What’s more, the herb may have benefits for autoimmunity, another study reveals. Throw in its well-established support of depression, and this makes for a surprisingly well-rounded supplement and completely natural supporter for MS.
Some may wonder what makes vegetables so healthy. Learning about sulforaphane, they don’t need to wonder for too long.
This bountifully healthy compound is found in brassica vegetables like kale, cabbage, and radishes.
Better yet, it brings a plethora of health benefits to the table (literally). When it comes to multiple sclerosis too, it’s no slouch.
One study shows that the vegetable compound has neuroprotective effects powerful enough to heal nerves in the spinal cord, even following injury and damage.
Another study in 2013 even mentioned multiple sclerosis specifically as one of many neurodegenerative diseases sulforaphane could support as a neuroprotector, neuro-regenerator, and more.
The classic Eastern spice of curries, Asian cuisines, and Ayurvedic healing has many uses. It’s been studied for fighting inflammation, depression, and much more.
Its active compound, curcumin, is the famous ingredient that makes it so effective.
And there are studies aplenty on the notorious curcumin, including how it could help MS. A review in 2011, in fact, focused entirely on its outlook and potential for supporting the autoimmune condition, particularly owing to its abilities that protect the nervous system and fight off inflammation.
After all, multiple sclerosis is an autoimmune condition—and autoimmune conditions create the inflammation which symptoms MS sufferers tend to experience.
In states and countries where it’s legal to use medicinally (or recreationally), cannabis may be at the very frontline of natural and herbal remedies to help multiple sclerosis.
Though it may be controversial, the medical science shows that its possible benefits surpass debate.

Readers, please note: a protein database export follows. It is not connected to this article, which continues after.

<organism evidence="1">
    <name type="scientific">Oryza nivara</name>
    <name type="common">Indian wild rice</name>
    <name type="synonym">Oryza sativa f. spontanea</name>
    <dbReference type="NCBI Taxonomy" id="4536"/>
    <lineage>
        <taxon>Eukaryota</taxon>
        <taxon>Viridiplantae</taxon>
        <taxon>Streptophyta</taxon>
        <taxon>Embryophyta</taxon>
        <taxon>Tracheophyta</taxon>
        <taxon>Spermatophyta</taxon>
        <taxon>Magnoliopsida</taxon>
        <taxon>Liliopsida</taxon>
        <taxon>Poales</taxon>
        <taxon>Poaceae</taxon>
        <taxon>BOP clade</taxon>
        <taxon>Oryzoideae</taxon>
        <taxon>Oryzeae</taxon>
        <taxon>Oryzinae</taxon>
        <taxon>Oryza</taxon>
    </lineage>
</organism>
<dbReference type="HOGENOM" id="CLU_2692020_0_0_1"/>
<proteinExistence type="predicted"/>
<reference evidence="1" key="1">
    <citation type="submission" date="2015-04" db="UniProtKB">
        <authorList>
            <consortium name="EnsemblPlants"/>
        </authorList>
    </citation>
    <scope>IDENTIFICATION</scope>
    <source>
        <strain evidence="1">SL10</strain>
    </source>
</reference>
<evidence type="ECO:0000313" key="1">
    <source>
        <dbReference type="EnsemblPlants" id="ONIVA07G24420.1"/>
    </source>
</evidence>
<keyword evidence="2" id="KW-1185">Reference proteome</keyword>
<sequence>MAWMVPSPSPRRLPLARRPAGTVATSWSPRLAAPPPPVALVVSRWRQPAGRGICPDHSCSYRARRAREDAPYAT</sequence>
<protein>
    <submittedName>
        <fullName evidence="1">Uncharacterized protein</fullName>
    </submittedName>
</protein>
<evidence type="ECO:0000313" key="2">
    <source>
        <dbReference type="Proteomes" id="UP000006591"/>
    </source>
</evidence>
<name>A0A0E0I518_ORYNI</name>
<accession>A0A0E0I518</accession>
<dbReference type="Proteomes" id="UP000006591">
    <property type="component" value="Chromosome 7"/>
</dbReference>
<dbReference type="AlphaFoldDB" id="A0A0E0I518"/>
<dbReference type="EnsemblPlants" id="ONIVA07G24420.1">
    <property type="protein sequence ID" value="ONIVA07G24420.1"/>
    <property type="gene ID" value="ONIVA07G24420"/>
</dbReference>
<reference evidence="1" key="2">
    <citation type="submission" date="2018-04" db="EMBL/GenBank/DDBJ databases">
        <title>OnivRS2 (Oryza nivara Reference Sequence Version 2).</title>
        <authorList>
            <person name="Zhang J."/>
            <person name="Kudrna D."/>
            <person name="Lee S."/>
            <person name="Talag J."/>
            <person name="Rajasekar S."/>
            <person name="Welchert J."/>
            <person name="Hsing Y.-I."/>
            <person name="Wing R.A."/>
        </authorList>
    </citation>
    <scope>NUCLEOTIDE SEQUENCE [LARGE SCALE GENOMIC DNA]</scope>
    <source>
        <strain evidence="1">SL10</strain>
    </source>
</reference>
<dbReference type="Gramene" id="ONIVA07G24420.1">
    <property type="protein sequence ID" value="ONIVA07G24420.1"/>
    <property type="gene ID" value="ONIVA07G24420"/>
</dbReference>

One study exploring its benefits for MS demonstrated that it helps with muscle stiffness, spasms, and pain associated with the condition. However, another study showed it could possibly worsen cognitive symptoms, which is something that should be considered.
Cannabis therapy itself is controversial, and it gets no less controversial with multiple sclerosis. It shows stunning promise for pain relief, though more studies are needed.
NATURAL LIFESTYLE CHANGES FOR ADDITIONAL SUPPORT
According to Dr. Terry Wahls, a leading expert on MS who healed her multiple sclerosis completely naturally, there are other approaches one can take beyond mushrooms and herbs.
In her words, diet is a huge key. The following diet approaches line up well with her recommendations:
- Cutting down on sugars and processed foods
- Eat more foods rich in dietary fiber
- Eat more resistant starches and probiotics
- Cutting down on carbs (or replacing with fiber and resistant starches)
- Eat nutrient-dense foods, especially vegetables or sea vegetables (the more colors, the better: green, orange, red, blue, purple, yellow)
- Eat fruits and vegetables in season
FIND THE BEST OF THE HERBAL WORLD FOR MS IN OUR FORMULA
Among the herbs and mushrooms discussed in this article, we’ve chosen only the very best and brightest for inclusion as ingredients in our Neuro Regen formula.
Crafted from only the most naturally-grown, sustainably harvested, and purest-extracted and sourced ingredients, our herbal lineup is shown by science to help support many neurological conditions, including (but not limited to) multiple sclerosis.
It may also improve mild symptoms connected to these conditions, including inflammation, brain fog, memory, fatigue, and more.
Check out our ingredients below:
- Epimedium (Horny Goat Weed)
- Lion’s Mane (Hericeum erinaceus)
- Mucuna pruriens
- Black pepper fruit extract